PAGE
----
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Prehosp Emerg Care. 1999 Apr-Jun;3(2):107-9.

Prehospital use of succinylcholine: a 20-year review.

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Emergency Medical Services, Bellingham/Whatcom County Washington, WA 98225, USA.



To determine the safety and efficacy of succinylcholine, as an adjunct to endotracheal intubation, administered by paramedics trained in its use.


Retrospective review of 1,657 consecutive patients, aged 16 years or older, receiving prehospital succinylcholine administered by paramedics. In this community of 175,000 people, trained paramedics intubated both medical and trauma patients with the assistance of succinylcholine. Main outcomes measured were success of intubations, complications of the procedure and/or the drug, and use of alternative methods of airway management.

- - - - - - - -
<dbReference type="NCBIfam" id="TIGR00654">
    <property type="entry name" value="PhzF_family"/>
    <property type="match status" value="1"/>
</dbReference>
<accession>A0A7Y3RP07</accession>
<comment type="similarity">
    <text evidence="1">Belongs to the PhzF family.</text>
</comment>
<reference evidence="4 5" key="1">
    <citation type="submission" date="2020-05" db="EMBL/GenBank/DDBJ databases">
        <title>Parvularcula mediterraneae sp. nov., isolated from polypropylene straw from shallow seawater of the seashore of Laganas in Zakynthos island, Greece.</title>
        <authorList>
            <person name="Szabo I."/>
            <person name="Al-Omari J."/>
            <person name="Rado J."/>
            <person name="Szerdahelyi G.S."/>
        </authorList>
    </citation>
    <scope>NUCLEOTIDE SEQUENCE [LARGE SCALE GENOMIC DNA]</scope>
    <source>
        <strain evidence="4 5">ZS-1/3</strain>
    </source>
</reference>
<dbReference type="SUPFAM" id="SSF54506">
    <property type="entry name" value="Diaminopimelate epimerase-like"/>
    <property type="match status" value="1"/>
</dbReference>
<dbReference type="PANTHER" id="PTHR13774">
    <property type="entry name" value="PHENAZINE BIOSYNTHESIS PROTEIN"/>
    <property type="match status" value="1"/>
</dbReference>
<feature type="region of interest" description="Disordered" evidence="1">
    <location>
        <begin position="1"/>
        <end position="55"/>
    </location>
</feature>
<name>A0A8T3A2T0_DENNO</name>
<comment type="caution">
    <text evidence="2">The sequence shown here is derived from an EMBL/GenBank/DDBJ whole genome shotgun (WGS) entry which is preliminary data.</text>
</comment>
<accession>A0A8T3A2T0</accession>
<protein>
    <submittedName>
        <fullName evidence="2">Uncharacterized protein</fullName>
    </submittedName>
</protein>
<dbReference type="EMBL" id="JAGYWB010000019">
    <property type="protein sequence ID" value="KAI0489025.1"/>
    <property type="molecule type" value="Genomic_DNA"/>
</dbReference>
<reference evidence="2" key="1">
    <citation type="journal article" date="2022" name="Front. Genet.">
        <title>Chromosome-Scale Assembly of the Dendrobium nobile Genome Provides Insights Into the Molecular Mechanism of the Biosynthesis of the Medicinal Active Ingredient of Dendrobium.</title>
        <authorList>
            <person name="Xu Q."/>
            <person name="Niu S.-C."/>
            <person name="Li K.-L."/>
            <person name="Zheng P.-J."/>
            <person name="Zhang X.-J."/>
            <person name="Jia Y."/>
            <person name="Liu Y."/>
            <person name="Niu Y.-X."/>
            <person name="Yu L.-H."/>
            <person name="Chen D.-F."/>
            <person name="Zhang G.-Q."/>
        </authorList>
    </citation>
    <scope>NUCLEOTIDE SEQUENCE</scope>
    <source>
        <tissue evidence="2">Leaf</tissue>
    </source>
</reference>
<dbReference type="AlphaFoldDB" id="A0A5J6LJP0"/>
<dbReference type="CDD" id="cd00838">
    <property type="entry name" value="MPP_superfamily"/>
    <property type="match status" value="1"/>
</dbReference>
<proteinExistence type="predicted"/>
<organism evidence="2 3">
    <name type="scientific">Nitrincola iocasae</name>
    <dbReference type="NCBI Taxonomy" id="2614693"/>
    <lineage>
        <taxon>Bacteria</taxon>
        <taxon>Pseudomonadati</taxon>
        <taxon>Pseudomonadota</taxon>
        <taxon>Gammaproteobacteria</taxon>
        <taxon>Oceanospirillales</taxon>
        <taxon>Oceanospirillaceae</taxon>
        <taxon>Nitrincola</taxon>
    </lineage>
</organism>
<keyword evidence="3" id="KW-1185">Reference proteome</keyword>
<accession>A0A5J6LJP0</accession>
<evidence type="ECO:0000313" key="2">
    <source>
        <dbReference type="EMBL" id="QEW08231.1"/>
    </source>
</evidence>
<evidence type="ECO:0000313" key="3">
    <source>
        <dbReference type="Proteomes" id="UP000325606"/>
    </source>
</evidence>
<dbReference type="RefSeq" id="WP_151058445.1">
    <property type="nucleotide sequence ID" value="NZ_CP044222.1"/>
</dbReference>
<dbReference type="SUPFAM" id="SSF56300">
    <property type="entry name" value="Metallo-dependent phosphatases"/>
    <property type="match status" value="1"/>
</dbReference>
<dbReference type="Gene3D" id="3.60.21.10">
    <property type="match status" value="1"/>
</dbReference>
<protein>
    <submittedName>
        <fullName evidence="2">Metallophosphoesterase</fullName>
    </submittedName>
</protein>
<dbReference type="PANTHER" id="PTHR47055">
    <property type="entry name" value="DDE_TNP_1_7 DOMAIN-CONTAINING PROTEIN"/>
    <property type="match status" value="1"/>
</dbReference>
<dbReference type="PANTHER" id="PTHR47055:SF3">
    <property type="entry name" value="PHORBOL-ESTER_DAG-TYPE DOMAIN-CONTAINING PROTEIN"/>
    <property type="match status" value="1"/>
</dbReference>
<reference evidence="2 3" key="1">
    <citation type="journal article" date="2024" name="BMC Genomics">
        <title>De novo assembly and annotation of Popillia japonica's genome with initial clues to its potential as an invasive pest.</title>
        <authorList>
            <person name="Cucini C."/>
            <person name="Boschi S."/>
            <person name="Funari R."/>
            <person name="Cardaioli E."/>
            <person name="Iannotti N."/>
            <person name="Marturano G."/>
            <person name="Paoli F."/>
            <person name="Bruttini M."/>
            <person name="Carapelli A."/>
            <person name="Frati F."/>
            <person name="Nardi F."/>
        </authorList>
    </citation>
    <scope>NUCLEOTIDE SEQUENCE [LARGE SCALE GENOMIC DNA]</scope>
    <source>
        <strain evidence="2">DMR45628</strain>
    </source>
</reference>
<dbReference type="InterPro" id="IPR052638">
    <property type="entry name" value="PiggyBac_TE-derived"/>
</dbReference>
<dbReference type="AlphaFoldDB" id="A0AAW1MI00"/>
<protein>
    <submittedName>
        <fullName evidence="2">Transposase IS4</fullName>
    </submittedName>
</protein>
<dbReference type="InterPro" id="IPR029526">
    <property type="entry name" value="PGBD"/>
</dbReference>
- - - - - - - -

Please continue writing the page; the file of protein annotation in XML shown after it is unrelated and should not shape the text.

Paramedics successfully intubated 95.5% (1,582) of all patients receiving succinylcholine, 94% (1,045) of trauma patients, and 98% (538) of medical patients. They were unable to intubate 4.5% (74) of the patients. All of these were successfully managed by alternative methods. Unrecognized esophageal intubation occurred in six (0.3%) patients. The addition of capnography and a tube aspiration device, in 1990, decreased the incidence of esophageal intubations.


Paramedics trained to use succinylcholine, to assist the process of endotracheal intubation, can safely intubate a high percentage of patients.

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